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Mission Statement 

The purpose of FLAPS-2-APPROACH is two-fold:  To document the construction of a Boeing 737 flight simulator, and to act as a platform to share aviation-related articles pertaining to the Boeing 737; thereby, providing a source of inspiration and reference to like-minded individuals.

I am not a professional journalist.  Writing for a cross section of readers from differing cultures and languages with varying degrees of technical ability, can at times be challenging. I hope there are not too many spelling and grammatical mistakes.


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I use the words 'modules & panels' and 'CDU & FMC' interchangeably.  The definition of the acronym 'OEM' is Original Equipment Manufacturer (aka real aicraft part).


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B737 Aural Warning Module (AWM) Installed and Operational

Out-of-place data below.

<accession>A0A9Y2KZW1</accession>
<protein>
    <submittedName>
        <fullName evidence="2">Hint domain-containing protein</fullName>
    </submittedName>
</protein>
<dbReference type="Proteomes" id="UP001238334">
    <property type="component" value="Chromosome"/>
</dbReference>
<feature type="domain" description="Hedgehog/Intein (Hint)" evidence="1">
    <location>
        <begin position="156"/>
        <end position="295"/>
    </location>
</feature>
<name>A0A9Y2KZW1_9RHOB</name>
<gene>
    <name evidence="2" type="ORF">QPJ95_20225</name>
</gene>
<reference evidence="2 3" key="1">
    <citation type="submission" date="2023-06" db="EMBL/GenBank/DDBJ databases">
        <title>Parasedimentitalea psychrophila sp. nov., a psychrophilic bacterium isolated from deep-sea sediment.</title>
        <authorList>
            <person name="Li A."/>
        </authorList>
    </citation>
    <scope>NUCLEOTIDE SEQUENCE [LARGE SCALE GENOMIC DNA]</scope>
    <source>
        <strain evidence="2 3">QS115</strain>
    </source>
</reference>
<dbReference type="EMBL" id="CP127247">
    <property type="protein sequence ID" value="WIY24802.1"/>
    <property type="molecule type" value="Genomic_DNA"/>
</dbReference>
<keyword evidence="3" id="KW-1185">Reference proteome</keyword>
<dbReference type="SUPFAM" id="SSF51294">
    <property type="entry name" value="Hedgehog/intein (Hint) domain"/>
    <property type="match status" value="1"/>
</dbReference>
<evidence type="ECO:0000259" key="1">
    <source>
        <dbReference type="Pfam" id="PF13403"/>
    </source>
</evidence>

One of the recent upgrades to the simulator has been the installation of an Aural Warning Module (AWM).  This module resides on the first officer side of the flight deck and is attached to the forward bulkhead of the Main Instrument Panel directly beside the throttle quadrant.  The module replaces four of the computer-synthesised warnings with the OEM counterparts.

LEFT:  Front of the AWM.

The purpose of the module is straightforward; to provide a fail-safe mechanical device that delivers loud, clear and concise tones and bells to indicate to the flight crew that major problem or configuration issue exists.  The aural alarms activate in unison with warning lights that are located on the forward overhead panel, fire suppression panel and on the glare shield of the Main Instrument Panel (six pack annunciators and master fire warning (bell cutout) and master caution buttons).

What's in the Grey Box